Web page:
Antibodies work in a complex way in defending the body against attack by a pathogen. They remember the earlier attack, and they also have a specific way of neutralizing the attacking pathogen. In normal conditions and in the early stages of a disease/ pandemic, new variants are not so different from the earlier variant and, therefore, antibodies are able to guard the body against new variants. If the new variant is too different from the earlier ones, the antibodies will not be able to identify the pathogen (virus) as an enemy or will not be able to neutralize it. In the case of COVID-19, such a stage has probably not arrived yet, but is likely to arise in the coming years.

The response of antibodies against pathogens of similar type is not a categorical ‘friend’ or ‘foe’; it may differ in degrees. Therefore, it is likely that the antibodies developed against an earlier variant are not fully potent against a new variant but are able to protect the body to at least some extent. 

  • Are the existing vaccines not effective against new variants? 

The above answer would relate to vaccines also. Vaccines simulate a viral attack and induce the human body to produce antibodies. 

The actual efficacy of a vaccine against particular variants depends also on the type of vaccine and against how many variants it was tested during the development stage and checked after release.

As of now, there is not enough data to show if a vaccine is less effective against a particular variant. Vaccine producers are claiming that their vaccines are potent against all known variants of concern.

As said above, the response of antibodies against an infection may be graded. As such, even if a vaccine is not fully potent against a new virus, it is likely that the infection by a new variant will be less severe among vaccinated people. 

  • Are the present tests not good for new variants?

Since new variants can attack a different area of the respiratory tract or may have different symptoms or can lead to different types of reactions from the human body, the existing tests for infection may become less precise for new variants. For example, the Indian variants are reported to be attacking the lungs directly while the original variant used to colonize the nasal tract before attacking the lungs. So, while nasal swabs could capture the earlier variant even at the initial stage of infection, the new variant virus is difficult to be captured by tests using swabs collected from the nose or throat.

  • Is that the earlier treatments are proving less effective against new variants?

Perhaps. For example, there are media reports that in the US, patients infected by the UK variant or the South African variant were not responding to the earlier treatment regimen. This happens when the new variant uses a different mechanism for attack or produces a different type of reaction from the human body.

  • Will we need to take a jab every now and then due to virus mutations?

The COVID-19 coronavirus is not mutating as much as some other coronaviruses, e.g. the one causing viral flu. But if some mutations help the virus escape antibodies developed by the existing vaccines or some big mutations lead to the creation of new strains of this virus, re-vaccination will be required. In the case of the common flu virus, it has distinct strains endemic to different areas, and the virus also mutates rather fast. Therefore, a new jab is required after a gap and when one travels to a region where a different viral strain is prevalent.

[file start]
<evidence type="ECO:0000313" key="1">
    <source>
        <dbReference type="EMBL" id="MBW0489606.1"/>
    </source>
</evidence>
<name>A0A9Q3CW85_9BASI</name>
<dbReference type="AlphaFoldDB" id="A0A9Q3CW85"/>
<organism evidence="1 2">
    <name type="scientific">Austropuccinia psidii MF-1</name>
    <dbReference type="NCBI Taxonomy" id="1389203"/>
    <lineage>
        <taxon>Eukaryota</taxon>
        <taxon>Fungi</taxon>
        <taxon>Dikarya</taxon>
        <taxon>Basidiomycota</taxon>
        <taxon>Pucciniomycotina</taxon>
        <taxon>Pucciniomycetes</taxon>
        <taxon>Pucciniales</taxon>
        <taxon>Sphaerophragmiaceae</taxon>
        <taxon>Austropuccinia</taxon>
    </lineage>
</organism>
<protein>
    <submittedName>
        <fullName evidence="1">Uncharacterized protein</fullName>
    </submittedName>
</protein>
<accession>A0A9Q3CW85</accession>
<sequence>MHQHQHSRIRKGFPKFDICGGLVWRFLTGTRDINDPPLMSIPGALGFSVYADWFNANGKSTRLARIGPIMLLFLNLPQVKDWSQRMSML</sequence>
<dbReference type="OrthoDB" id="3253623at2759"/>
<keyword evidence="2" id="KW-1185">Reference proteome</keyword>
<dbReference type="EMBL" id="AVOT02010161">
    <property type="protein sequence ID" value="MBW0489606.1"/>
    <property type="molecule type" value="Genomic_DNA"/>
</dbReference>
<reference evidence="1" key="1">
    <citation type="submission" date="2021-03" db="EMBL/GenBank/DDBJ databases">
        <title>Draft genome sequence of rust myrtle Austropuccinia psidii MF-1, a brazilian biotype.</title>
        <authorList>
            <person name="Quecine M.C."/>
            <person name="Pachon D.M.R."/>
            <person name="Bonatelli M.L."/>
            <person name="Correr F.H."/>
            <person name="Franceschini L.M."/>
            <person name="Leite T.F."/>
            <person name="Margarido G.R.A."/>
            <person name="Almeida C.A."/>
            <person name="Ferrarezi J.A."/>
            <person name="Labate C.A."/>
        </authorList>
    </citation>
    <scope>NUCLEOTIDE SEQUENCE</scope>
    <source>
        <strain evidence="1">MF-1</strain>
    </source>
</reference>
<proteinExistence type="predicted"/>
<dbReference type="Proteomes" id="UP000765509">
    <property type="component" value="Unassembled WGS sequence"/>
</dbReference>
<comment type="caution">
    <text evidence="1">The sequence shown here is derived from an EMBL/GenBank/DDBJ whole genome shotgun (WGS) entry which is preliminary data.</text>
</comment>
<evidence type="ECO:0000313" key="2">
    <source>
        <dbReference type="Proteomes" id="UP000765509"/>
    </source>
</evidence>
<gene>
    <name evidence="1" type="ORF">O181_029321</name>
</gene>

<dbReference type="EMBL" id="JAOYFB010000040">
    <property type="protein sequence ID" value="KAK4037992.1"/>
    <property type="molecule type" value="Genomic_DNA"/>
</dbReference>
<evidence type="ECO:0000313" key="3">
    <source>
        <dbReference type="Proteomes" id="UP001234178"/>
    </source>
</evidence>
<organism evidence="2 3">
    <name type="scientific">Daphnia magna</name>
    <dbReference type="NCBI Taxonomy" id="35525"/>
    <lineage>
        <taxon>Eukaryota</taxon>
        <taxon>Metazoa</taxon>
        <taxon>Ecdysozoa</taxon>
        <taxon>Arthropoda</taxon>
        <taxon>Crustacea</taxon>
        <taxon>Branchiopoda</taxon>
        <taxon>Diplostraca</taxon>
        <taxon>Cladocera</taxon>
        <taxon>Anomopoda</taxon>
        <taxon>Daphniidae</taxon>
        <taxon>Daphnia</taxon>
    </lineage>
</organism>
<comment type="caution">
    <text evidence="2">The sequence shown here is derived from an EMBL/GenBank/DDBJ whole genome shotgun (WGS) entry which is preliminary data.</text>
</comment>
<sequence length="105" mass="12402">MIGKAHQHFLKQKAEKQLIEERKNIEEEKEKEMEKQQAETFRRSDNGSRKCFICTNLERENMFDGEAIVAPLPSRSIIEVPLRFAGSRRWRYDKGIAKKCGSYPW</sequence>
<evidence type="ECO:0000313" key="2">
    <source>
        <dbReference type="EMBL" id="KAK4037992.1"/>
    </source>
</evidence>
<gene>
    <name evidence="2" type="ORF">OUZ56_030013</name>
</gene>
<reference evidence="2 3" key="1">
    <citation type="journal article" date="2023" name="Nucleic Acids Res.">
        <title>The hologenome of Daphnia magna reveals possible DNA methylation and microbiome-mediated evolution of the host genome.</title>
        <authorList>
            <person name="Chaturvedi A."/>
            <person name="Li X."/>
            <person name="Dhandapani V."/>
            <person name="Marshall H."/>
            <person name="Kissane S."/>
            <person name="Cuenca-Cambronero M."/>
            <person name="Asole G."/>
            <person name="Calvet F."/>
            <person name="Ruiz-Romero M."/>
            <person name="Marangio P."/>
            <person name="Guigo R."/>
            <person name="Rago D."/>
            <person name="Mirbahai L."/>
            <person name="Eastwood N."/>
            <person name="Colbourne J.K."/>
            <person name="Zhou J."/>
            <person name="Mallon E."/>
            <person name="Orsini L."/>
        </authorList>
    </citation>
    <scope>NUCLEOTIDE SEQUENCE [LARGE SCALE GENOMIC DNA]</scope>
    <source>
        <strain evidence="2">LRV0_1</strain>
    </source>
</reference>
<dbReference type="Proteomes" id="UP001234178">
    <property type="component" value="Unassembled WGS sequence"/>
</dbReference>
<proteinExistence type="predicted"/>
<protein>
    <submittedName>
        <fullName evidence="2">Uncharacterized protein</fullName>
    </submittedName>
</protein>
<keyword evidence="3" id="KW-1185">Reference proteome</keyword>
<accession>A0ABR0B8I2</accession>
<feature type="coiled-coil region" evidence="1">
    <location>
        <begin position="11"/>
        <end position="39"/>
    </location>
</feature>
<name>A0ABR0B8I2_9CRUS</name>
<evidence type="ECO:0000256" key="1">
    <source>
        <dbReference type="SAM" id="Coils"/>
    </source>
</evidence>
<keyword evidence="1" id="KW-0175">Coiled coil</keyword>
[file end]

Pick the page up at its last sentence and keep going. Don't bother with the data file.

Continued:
In addition, there has not been much research on how long the antibodies remain effective against the COVID-19 virus. It is apprehended that antibodies caused due to infection or vaccination might not last more than a few months. If so, repeated vaccination will be inescapable whether the virus mutates in a big way or not. 

  • Is large-scale vaccination one reason for the virus adapting itself by causing new variants of itself?

As discussed earlier, mutations are not directed or deliberate; they are random errors. So, the virus cannot use mutations for adapting itself to anything that humans do to protect themselves. 

Some mutations can give the virus the ability to escape the immunity induced due to earlier infections or vaccination. Such variants will be favoured by nature and become more prevalent. This is the way organisms evolve.

On the other hand, more vaccination reduces infection in the population, thus a large number of viruses perish without giving rise to new progeny. The breaking of the chain, thus, can lead to the formation of a lesser number of variants.

  • Are new variants likely to infect children more?

That cannot be ruled out. It needs just a few mutations that help the virus exploit vulnerabilities in children. For example, children’s bodies are less exposed to diseases and their diaphragm may not be not strong enough to bear much strain.

Further reading

*About the author: This article has been contributed by Manoj Pandey. He does not like to call himself a rationalist but insists on scrutiny of apparent myths as well as what are supposed to be immutable scientific facts. Please don’t take the views of the author as the views of Raag Delhi.